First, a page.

It was October, 1967, and the teen-age Brent and younger brother Scott went with their parents about 15 miles offshore to try to catch marlin or sailfish. Instead, they caught something that was so big and strong that it knocked their boat around as McQuarrie wrestled with it. His wife, Oneida, and Brent also took turns reeling in the fish and letting the line out, a process that went on for an hour as they tired the fish out.
In the end, the McQuarries had to tie the fish alongside the boat. It was too heavy to bring aboard. Brent said no one at first was quite sure what it was. But it turned out to be an 11-foot-long thresher shark that weighed 228 pounds, the third largest fish ever caught off Newport Beach at the time.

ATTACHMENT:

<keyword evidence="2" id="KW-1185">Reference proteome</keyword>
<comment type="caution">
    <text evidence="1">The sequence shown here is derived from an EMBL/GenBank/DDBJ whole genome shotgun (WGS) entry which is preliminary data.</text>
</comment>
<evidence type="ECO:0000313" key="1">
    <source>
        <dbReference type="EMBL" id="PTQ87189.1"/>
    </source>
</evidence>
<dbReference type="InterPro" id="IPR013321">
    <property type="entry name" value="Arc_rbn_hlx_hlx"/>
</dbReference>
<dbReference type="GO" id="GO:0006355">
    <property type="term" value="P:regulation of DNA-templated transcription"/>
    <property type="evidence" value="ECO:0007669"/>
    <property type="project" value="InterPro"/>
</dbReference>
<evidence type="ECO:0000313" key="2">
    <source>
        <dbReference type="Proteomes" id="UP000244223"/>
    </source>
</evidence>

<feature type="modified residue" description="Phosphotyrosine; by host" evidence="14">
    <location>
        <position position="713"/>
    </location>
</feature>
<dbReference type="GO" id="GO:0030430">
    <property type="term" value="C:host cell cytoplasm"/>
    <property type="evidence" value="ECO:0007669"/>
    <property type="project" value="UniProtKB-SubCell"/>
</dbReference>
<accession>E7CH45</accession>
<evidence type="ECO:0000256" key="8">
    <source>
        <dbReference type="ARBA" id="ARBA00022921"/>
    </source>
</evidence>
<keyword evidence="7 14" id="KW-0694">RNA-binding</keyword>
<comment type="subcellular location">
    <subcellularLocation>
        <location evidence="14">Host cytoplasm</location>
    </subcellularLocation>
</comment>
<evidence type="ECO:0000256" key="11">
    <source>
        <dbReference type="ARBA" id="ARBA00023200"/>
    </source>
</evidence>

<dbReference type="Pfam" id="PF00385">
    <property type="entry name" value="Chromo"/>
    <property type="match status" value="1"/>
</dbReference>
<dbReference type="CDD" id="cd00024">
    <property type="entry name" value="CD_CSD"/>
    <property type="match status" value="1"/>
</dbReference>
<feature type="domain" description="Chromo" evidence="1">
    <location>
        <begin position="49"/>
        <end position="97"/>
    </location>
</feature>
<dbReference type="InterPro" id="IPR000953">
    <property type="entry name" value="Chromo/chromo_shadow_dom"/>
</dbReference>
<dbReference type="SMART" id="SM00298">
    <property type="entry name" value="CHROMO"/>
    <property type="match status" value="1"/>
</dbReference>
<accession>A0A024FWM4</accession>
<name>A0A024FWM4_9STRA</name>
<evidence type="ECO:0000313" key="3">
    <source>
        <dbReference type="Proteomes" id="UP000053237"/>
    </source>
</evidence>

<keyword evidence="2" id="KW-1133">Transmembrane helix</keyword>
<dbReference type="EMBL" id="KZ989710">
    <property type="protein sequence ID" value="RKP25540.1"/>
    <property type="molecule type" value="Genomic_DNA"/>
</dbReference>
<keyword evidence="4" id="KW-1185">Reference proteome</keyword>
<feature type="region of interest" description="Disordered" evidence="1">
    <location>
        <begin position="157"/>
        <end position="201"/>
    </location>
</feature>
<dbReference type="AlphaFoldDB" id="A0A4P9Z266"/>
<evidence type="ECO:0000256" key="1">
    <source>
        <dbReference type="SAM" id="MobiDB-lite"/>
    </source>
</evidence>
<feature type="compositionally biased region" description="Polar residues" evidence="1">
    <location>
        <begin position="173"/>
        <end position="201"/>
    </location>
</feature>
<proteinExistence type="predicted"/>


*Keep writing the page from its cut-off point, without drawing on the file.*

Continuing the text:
"I broke several knives trying to kill it," Brent said. By coincidence, they tied the fish so it dragged backward in the water for a slow two-hour trip home. "We didn't know it, but we were told that dragging it in the water backward caused water to go in the gills. It eventually drowned."
The shark was smoked and fed the family for a long time, said Brent, who is now 40.